Do shoes reduce hookworm infection in school-aged children on Pemba Island, Zanzibar? A pragmatic trial

Bird, C; Ame, S; Albonico, M; Bickle, Q; (2014) Do shoes reduce hookworm infection in school-aged children on Pemba Island, Zanzibar? A pragmatic trial. Transactions of the Royal Society of Tropical Medicine and Hygiene, 108 (5). pp. 297-304. ISSN 0035-9203 DOI:

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Background: A non-blinded, cluster randomised controlled trial to test whether footwear reduces prevalence and intensity of hookworm infection in school-aged children on Pemba Island, Zanzibar. Methods: Six schools were randomised to receive shoes and standard care (deworming with albendazole and health education) and six control schools to receive standard care only. Children provided a stool sample to assess prevalence and intensity of infection with soil transmitted helminthiases (Ascaris lumbricoides, Trichuris trichiura and hookworm). Shoes were then distributed to pupils in the intervention schools; deworming took place as part of the governments mass drug administration programme and a further round of stool samples were collected six months later. Results: Nine hundred and fifteen children were traced at follow-up (1056 at baseline). As many children wore shoes in the control arm as the intervention arm. There was no difference in hookworm prevalence (23.4 for intervention schools, 21.3 for control schools, p=0.48), and no difference in mean hookworm infection in eggs/gram of stool (18, 136 in intervention schools, 18, 729 in control schools, p=0.23). Shoe-wearing increased across all schools, from 47.4 to 82.4. If a child wore shoes at the end of the study, the relative risk of hookworm infection was 0.7 (CI 0.53-0.91). Conclusion: Due to contamination, the trial could not conclude that shoes were protective against hookworm infection but the intervention led to behavioural change, and observational data suggest that shoes are protective against hookworm.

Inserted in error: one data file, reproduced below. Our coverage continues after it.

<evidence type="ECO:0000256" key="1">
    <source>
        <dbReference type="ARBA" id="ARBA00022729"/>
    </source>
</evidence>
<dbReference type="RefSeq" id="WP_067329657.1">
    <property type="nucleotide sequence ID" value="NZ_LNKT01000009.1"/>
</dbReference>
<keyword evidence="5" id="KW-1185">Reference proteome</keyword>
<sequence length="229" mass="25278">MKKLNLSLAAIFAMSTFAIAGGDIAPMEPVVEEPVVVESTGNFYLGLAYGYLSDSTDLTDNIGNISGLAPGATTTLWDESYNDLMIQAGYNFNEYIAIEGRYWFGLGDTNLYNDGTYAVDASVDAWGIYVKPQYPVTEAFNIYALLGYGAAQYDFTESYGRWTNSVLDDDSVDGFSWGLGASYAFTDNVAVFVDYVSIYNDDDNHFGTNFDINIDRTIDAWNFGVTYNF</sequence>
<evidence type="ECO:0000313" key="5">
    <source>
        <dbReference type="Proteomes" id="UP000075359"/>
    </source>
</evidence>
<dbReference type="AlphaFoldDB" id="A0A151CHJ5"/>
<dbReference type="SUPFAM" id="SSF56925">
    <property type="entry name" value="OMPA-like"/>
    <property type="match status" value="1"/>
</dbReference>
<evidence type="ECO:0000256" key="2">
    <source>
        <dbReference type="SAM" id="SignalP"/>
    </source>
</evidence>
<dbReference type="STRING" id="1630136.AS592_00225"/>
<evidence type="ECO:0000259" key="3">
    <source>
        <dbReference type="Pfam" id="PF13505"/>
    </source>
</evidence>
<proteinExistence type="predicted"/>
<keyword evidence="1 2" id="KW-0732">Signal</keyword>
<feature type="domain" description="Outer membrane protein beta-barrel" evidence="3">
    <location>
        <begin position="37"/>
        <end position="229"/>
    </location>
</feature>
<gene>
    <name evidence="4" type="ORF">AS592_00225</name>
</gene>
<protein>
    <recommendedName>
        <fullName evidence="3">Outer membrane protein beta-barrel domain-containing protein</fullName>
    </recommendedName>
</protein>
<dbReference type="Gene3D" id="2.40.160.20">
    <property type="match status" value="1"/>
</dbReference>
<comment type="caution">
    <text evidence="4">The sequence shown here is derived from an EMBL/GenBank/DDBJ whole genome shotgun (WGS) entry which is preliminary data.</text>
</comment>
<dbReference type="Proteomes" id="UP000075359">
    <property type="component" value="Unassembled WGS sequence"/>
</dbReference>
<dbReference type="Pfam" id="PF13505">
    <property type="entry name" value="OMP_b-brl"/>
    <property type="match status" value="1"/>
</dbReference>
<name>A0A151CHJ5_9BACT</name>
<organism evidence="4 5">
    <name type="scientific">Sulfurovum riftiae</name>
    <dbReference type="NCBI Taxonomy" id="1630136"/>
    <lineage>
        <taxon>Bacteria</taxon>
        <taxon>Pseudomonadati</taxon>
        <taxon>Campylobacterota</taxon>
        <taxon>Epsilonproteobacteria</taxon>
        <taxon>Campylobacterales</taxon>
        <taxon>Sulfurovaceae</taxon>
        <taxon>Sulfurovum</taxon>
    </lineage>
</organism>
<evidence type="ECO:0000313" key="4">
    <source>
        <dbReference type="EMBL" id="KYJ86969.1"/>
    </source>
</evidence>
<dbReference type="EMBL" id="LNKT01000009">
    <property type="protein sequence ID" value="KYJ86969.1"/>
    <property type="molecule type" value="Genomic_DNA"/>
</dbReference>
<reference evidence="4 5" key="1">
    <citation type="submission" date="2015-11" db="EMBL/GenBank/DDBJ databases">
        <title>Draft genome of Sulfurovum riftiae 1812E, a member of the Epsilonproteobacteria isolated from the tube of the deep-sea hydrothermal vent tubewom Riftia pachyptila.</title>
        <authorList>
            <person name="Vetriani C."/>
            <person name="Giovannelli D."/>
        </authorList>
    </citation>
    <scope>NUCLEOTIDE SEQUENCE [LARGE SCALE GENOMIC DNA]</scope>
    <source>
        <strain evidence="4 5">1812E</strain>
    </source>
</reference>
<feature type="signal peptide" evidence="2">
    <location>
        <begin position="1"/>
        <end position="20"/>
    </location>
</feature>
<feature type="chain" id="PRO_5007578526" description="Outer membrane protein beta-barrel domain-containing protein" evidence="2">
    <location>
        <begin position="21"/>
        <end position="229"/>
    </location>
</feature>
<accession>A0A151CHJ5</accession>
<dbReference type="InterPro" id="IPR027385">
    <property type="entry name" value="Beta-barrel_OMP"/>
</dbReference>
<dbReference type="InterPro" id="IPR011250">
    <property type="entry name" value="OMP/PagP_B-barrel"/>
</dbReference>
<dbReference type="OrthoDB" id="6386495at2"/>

Item Type: Article
Faculty and Department: Faculty of Infectious and Tropical Diseases > Dept of Immunology and Infection
PubMed ID: 24603321
Web of Science ID: 334754200010


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